UN security council
Haiti remains the dent in imperialism's white-supremacist shining armour. It remains the African nation which successfully expelled imperialist predatory forces to become the first African republic (post-colonization). It remains the African nation which took the empty rhetoric of equality-liberty-fraternity and gave it substance and meaning.
When the history of the early decades of the 21st Century is written, it may well be called the era of multiple clashing
I have witnessed some of the best minds at Harvard and former top U.S. officials offer conflicting opinions on how to make the best of a very bad situation. But few have talked about how President Obama and Prime Minister of Great Britain, David Cameron are shackled by the follies of George W. Bush and Tony Blair in Iraq that cost needlessly so much blood and treasure.
If there is no outside intervention in Syria, the prospect of a stable Syria coming out of this conflict seems increasingly remote. What may well be the eventual outcome is a fractured country with different Sunni, Alawite, Christian, and Shiite forces creating their own safe havens within the country's borders. We have seen this before, and it rarely ends well.
In the space of a few years, the world's perception of Canada has changed dramatically. Under the Harper Conservatives, this country has become a climate change pariah and lost its reputation as a peace-keeper and honest broker. We need to return to an international role that emphasizes humanitarianism.
Prime Minister Stephen Harper is making a trip to New York this week, but it isn't to attend a United Nations meeting to which Canada was extended an invitation. The Prime Minister will instead be in the glitzy hotel, where he is due to receive an award from the little-known Appeal of Conscience Foundation, an interfaith partnership of corporate and religious leaders. Between the successive fossil awards for environmental savagery and the unfortunate de-funding of reproductive health in foreign aid, the Harper government continues to slide Canada's international influence down to the gutter.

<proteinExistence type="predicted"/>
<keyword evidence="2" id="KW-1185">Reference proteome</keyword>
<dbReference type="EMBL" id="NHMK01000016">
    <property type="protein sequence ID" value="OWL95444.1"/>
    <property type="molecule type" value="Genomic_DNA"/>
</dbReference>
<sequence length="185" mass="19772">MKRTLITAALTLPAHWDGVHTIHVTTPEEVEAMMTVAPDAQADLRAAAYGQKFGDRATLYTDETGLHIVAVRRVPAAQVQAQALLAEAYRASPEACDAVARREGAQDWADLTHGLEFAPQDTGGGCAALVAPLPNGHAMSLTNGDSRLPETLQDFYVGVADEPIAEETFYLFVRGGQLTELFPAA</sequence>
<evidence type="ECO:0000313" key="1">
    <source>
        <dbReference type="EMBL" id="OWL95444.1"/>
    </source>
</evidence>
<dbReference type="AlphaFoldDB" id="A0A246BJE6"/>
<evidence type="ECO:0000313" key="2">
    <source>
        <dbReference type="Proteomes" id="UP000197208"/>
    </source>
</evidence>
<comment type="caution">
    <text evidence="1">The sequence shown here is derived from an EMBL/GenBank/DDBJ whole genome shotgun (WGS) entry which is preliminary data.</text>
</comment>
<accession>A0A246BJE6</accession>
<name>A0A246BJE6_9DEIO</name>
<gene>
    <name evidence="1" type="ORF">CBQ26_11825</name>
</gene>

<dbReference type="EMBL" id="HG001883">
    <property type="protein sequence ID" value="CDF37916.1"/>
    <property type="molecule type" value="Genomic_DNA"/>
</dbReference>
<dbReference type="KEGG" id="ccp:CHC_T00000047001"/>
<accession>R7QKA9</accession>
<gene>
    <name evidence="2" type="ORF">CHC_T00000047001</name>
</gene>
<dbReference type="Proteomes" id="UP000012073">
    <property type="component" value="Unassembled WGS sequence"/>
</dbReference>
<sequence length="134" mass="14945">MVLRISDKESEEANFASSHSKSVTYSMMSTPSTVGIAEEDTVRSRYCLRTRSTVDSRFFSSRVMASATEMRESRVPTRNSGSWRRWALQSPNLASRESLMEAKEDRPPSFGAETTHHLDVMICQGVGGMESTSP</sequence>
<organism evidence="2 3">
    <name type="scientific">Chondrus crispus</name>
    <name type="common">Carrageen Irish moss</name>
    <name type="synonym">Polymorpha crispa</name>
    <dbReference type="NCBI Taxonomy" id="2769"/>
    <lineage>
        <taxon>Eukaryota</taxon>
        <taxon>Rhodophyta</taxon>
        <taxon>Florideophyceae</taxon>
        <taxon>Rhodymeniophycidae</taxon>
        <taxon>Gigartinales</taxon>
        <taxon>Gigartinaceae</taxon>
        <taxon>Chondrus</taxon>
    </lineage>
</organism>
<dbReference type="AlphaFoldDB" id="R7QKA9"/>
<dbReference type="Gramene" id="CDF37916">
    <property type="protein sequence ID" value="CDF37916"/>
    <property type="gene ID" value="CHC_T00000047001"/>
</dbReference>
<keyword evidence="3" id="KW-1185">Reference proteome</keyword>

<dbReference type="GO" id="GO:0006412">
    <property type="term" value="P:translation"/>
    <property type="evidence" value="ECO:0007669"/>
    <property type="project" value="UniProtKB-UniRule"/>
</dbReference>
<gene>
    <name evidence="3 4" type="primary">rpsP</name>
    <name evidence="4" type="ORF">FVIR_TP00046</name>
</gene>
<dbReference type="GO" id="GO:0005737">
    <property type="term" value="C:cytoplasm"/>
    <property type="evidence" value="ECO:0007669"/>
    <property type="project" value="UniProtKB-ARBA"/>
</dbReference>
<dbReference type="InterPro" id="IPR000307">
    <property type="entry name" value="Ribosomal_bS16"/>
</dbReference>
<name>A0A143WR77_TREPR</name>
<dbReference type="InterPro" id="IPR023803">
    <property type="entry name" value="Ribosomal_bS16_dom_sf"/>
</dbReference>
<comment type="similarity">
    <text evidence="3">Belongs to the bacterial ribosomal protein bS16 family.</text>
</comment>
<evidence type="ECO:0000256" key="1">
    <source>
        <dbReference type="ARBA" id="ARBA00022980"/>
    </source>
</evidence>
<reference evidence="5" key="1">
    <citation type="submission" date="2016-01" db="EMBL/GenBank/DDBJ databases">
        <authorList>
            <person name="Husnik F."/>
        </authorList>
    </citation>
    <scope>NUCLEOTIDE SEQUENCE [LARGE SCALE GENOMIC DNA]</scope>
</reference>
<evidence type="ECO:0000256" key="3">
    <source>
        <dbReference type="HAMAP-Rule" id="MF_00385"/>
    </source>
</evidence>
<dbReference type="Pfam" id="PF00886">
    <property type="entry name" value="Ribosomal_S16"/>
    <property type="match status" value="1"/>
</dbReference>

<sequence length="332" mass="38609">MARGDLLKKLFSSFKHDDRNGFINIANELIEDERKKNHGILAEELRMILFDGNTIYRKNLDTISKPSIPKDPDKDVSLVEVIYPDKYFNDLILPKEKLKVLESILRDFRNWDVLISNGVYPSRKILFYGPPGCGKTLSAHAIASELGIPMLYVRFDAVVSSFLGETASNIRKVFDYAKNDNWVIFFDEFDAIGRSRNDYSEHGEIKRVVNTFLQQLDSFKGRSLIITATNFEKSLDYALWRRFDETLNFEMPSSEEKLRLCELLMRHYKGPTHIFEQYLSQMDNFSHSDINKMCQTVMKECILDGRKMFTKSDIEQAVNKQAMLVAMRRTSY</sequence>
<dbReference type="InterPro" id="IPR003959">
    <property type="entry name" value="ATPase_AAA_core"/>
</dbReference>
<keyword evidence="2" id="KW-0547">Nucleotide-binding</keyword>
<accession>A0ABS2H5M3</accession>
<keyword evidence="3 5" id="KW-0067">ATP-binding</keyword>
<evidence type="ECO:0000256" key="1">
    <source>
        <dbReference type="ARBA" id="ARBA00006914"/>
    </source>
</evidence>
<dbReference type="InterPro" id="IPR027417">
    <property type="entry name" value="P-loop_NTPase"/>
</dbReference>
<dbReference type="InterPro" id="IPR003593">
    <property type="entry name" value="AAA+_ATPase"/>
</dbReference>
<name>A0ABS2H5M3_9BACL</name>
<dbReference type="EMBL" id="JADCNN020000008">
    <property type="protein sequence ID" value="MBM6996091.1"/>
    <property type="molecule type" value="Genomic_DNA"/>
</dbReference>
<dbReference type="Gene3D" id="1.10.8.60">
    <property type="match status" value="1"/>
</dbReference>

The recent six-point multilateral agreement on Syria is a breakthrough for those seeking to end the country's horrific yearlong bloodbath. But despite overwhelming agreement that the killing must stop, a lack of shared opinion on whom or what to support now threatens to dash any hope of a ceasefire taking effect.
The idea that Canada would now support an unlawful act of aggression by Israel, itself a nuclear power that has rejected the Nuclear Non-Proliferation Treaty regime, based on arguments that Iran is violating its obligations under that same treaty, should be abhorrent to most Canadians.
We have seen such coordination in times of open war, responses to cross-border aggression, and need for territorial defence. But this was different. Neither Egypt nor Libya was attacking anyone else -- this time it was what they were doing to their own people that prompted international action.